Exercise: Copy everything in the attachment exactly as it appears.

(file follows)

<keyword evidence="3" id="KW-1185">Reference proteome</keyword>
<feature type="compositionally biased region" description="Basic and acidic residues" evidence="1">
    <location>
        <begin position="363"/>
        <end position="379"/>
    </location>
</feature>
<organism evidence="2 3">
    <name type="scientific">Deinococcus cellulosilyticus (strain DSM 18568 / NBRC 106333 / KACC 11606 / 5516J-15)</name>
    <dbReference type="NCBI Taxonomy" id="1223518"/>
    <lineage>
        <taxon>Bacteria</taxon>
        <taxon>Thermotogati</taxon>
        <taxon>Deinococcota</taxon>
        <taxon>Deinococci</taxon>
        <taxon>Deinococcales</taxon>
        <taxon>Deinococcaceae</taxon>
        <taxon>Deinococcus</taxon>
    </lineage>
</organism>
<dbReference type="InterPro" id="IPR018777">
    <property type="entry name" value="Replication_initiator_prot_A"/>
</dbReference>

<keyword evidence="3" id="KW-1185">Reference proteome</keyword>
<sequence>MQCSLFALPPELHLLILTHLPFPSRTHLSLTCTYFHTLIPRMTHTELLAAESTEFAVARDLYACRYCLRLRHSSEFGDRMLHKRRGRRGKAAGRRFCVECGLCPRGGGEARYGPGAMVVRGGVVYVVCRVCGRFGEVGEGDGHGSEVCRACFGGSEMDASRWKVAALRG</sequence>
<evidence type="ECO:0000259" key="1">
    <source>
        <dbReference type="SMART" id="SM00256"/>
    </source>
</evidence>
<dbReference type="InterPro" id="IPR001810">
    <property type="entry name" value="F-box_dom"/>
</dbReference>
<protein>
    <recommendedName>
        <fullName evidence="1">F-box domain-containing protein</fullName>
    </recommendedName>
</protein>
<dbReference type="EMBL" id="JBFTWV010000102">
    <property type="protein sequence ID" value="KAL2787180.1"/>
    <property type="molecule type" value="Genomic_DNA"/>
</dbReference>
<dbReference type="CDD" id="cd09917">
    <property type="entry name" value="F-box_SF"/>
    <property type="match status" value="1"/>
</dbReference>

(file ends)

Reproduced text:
<keyword evidence="3" id="KW-1185">Reference proteome</keyword>
<feature type="compositionally biased region" description="Basic and acidic residues" evidence="1">
    <location>
        <begin position="363"/>
        <end position="379"/>
    </location>
</feature>
<organism evidence="2 3">
    <name type="scientific">Deinococcus cellulosilyticus (strain DSM 18568 / NBRC 106333 / KACC 11606 / 5516J-15)</name>
    <dbReference type="NCBI Taxonomy" id="1223518"/>
    <lineage>
        <taxon>Bacteria</taxon>
        <taxon>Thermotogati</taxon>
        <taxon>Deinococcota</taxon>
        <taxon>Deinococci</taxon>
        <taxon>Deinococcales</taxon>
        <taxon>Deinococcaceae</taxon>
        <taxon>Deinococcus</taxon>
    </lineage>
</organism>
<dbReference type="InterPro" id="IPR018777">
    <property type="entry name" value="Replication_initiator_prot_A"/>
</dbReference>

<keyword evidence="3" id="KW-1185">Reference proteome</keyword>
<sequence>MQCSLFALPPELHLLILTHLPFPSRTHLSLTCTYFHTLIPRMTHTELLAAESTEFAVARDLYACRYCLRLRHSSEFGDRMLHKRRGRRGKAAGRRFCVECGLCPRGGGEARYGPGAMVVRGGVVYVVCRVCGRFGEVGEGDGHGSEVCRACFGGSEMDASRWKVAALRG</sequence>
<evidence type="ECO:0000259" key="1">
    <source>
        <dbReference type="SMART" id="SM00256"/>
    </source>
</evidence>
<dbReference type="InterPro" id="IPR001810">
    <property type="entry name" value="F-box_dom"/>
</dbReference>
<protein>
    <recommendedName>
        <fullName evidence="1">F-box domain-containing protein</fullName>
    </recommendedName>
</protein>
<dbReference type="EMBL" id="JBFTWV010000102">
    <property type="protein sequence ID" value="KAL2787180.1"/>
    <property type="molecule type" value="Genomic_DNA"/>
</dbReference>
<dbReference type="CDD" id="cd09917">
    <property type="entry name" value="F-box_SF"/>
    <property type="match status" value="1"/>
</dbReference>